Mission Inn Desserts

Petit fours and tea cakes are offered during the Spanish Patio Lunch Buffet


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The Cusp of Summer – A Scandinavian Sojourn

August 29, 2013


Thursday, August 29th, 2013

Issue 35, Volume 17.



Barken Viking, Göteborg


Special to the Village News

Lagom.  According to my cousin Håkan there is no English equivalent for this Swedish word.  Dictionaries attempt to translate, but fall short.  The word, as he explained, means something that is “just right” – having no failings whatsoever.  That is how I chose to describe my recent journey to the west coast of Sweden and southern Norway.  It happened on the cusp of summer – that time of the year where the parks and meadows are alive with color and there is just enough rain to keep it fresh.

Excitement is found in ever-moving cities. Cities are lit, cities are buzzing, cities are places to marvel over inspirational works of engineering – the curve of a turret, a well-planned park, the strength of a metal bridge and the many and varied architectural marvels that provide a city’s tangible infrastructure.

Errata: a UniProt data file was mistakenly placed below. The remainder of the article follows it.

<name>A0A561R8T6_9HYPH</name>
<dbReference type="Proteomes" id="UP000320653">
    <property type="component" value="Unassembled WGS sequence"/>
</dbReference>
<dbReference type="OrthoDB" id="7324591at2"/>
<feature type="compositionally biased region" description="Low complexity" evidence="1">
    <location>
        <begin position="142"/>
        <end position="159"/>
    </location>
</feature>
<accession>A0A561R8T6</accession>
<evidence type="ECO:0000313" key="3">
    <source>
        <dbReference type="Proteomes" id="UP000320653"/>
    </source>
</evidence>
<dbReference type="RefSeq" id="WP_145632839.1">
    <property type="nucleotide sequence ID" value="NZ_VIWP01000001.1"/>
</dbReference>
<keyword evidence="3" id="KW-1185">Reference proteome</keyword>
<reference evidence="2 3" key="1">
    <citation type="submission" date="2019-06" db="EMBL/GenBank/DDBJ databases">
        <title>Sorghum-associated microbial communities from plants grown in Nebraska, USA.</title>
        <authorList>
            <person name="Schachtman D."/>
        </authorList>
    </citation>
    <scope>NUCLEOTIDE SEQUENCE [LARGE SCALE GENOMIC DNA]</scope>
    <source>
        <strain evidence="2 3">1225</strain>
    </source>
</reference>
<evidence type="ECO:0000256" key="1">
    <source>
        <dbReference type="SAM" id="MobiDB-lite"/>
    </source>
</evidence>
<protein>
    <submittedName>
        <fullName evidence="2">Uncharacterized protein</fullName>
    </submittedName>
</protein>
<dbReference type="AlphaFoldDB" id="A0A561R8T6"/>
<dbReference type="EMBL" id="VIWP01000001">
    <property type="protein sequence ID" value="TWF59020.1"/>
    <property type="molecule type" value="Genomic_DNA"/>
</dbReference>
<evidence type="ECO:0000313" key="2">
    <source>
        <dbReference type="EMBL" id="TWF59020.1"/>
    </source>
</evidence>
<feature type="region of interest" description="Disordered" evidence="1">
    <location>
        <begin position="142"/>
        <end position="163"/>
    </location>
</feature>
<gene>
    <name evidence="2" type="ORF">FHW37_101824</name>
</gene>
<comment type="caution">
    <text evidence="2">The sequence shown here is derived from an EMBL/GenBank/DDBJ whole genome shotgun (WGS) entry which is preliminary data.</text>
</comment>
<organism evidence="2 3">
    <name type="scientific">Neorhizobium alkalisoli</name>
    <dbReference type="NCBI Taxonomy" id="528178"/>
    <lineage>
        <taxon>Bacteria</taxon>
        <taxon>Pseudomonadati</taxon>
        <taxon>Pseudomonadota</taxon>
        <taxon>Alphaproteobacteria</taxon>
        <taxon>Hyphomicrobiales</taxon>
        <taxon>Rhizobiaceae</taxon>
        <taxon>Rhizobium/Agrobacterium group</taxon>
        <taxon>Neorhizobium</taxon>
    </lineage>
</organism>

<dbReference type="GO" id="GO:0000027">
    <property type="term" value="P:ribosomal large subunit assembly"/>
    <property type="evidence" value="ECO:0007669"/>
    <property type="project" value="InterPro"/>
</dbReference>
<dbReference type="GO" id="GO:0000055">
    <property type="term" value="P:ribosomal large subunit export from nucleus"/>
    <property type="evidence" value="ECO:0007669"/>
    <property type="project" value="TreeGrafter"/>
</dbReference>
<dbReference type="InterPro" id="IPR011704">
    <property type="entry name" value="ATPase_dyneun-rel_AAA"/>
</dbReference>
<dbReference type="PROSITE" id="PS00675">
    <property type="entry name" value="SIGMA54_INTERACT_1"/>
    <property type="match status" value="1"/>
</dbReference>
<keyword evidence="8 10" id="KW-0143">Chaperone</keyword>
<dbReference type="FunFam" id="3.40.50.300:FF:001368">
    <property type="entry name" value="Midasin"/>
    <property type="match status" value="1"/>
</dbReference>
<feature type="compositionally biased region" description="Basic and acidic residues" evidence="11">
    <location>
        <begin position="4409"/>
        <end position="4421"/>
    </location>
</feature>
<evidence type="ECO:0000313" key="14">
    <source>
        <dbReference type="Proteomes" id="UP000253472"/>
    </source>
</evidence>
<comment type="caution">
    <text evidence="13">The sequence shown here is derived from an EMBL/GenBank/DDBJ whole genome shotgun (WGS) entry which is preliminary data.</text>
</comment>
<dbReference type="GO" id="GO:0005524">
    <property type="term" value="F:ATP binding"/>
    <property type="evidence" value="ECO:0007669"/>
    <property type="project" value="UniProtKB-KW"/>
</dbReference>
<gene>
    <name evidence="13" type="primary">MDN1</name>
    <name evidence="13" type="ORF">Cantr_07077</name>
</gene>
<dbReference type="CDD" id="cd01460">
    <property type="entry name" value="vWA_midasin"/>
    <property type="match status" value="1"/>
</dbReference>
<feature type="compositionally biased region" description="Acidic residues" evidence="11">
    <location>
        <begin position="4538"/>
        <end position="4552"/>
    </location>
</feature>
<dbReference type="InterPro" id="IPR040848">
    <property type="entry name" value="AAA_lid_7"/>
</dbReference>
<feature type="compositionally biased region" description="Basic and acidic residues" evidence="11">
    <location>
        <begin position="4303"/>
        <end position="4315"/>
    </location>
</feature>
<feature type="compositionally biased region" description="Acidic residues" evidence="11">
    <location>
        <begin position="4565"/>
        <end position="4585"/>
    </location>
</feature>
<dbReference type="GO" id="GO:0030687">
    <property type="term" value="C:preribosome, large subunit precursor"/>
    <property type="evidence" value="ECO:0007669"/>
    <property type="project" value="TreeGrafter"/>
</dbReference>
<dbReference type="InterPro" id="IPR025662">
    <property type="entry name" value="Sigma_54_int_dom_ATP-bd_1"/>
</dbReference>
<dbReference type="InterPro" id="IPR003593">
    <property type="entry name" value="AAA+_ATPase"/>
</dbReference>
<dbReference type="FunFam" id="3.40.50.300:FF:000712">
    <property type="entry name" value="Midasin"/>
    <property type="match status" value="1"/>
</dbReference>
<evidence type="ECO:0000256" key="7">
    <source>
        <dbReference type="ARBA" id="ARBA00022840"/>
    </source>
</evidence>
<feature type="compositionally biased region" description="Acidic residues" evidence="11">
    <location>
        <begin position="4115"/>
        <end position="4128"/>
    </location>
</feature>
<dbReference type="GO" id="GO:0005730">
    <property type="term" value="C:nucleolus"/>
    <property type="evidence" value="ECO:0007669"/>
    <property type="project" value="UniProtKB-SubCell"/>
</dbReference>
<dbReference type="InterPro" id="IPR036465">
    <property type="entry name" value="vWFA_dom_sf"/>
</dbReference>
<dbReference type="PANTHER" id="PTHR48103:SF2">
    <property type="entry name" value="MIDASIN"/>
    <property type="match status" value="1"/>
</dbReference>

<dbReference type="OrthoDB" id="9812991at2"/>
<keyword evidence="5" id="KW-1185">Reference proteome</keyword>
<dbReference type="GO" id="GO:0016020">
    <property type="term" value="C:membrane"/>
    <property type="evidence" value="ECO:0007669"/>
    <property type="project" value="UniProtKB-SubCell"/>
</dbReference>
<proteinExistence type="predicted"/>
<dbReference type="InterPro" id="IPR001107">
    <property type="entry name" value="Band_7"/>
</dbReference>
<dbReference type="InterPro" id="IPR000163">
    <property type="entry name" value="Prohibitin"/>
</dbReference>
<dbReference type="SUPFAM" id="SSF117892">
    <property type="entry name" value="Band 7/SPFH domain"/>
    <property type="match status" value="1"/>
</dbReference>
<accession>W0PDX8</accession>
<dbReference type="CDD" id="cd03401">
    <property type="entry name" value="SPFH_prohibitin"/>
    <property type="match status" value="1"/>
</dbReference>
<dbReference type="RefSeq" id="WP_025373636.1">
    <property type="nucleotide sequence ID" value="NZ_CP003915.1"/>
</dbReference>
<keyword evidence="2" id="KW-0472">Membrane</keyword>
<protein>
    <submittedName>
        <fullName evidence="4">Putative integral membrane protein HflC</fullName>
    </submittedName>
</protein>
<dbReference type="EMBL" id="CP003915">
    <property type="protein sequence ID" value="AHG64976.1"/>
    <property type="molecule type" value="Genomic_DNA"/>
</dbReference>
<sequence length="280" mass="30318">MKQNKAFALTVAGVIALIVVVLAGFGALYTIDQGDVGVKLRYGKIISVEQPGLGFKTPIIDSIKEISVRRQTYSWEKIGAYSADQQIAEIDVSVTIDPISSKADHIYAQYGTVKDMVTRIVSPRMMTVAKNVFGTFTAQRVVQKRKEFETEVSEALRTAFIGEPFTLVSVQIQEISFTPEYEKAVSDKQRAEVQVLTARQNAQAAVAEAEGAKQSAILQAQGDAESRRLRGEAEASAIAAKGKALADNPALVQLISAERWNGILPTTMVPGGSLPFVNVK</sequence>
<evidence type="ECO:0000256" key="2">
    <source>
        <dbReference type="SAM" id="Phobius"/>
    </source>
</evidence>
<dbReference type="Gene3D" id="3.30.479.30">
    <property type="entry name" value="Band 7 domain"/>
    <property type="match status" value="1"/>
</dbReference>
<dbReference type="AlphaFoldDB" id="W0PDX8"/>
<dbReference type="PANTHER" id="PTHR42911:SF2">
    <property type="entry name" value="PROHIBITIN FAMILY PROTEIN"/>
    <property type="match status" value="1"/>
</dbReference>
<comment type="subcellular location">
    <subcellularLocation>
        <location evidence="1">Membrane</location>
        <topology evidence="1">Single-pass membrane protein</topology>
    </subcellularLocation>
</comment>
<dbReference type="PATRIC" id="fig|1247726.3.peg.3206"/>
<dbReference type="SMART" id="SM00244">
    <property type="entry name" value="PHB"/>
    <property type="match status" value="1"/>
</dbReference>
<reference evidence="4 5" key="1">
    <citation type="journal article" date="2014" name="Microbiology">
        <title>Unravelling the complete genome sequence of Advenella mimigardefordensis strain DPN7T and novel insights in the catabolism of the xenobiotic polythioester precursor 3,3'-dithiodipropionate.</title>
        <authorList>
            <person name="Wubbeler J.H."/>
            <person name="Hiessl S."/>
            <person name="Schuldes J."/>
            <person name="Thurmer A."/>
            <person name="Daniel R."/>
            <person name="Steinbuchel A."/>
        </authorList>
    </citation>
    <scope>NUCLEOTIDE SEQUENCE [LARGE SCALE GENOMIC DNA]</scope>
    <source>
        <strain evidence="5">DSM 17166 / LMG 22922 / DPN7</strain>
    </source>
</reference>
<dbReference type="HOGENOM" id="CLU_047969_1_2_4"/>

But what makes a city unique is not only the buildings or parks, but the varied scents.  E.M. Forster, in his book “A Room with a View,” illustrated that fact succinctly with these words, “Inhale, my dear. Deeper. Every city, let me tell you, has its own smell.”

Göteborg (Gothenburg), Sweden, is located on a sea named Kattegatt.  I remember the strong scent of the sea drifting down canals and swirling about streets and parks.  I remember the fresh scent of grasses and gardens mingled with the metallic scent of trams and buses.   It was unique – it was the scent of Göteborg.

An afternoon jaunt to the large indoor market, Saluhallen Kungstorget, provided both lunch and a history lesson.  This cavernous market with a partial glass roof and large windows opened in 1889 and was said to have been built to house the market so the food would not become soiled in the tainted street air.